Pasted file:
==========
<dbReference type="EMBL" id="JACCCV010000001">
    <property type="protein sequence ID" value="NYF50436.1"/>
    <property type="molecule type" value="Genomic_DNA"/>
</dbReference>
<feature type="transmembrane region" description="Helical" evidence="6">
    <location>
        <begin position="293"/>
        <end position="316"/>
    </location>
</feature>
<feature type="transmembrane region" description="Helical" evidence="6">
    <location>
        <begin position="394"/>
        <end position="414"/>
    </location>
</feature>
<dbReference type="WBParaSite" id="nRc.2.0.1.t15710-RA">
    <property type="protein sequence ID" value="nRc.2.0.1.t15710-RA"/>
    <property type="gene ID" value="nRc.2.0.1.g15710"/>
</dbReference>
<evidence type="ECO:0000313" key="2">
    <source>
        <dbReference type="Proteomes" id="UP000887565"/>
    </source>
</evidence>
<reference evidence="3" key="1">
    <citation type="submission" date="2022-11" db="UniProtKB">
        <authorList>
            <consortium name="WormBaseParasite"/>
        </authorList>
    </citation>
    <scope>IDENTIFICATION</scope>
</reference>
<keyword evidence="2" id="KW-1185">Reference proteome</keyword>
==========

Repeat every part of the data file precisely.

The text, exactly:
<dbReference type="EMBL" id="JACCCV010000001">
    <property type="protein sequence ID" value="NYF50436.1"/>
    <property type="molecule type" value="Genomic_DNA"/>
</dbReference>
<feature type="transmembrane region" description="Helical" evidence="6">
    <location>
        <begin position="293"/>
        <end position="316"/>
    </location>
</feature>
<feature type="transmembrane region" description="Helical" evidence="6">
    <location>
        <begin position="394"/>
        <end position="414"/>
    </location>
</feature>
<dbReference type="WBParaSite" id="nRc.2.0.1.t15710-RA">
    <property type="protein sequence ID" value="nRc.2.0.1.t15710-RA"/>
    <property type="gene ID" value="nRc.2.0.1.g15710"/>
</dbReference>
<evidence type="ECO:0000313" key="2">
    <source>
        <dbReference type="Proteomes" id="UP000887565"/>
    </source>
</evidence>
<reference evidence="3" key="1">
    <citation type="submission" date="2022-11" db="UniProtKB">
        <authorList>
            <consortium name="WormBaseParasite"/>
        </authorList>
    </citation>
    <scope>IDENTIFICATION</scope>
</reference>
<keyword evidence="2" id="KW-1185">Reference proteome</keyword>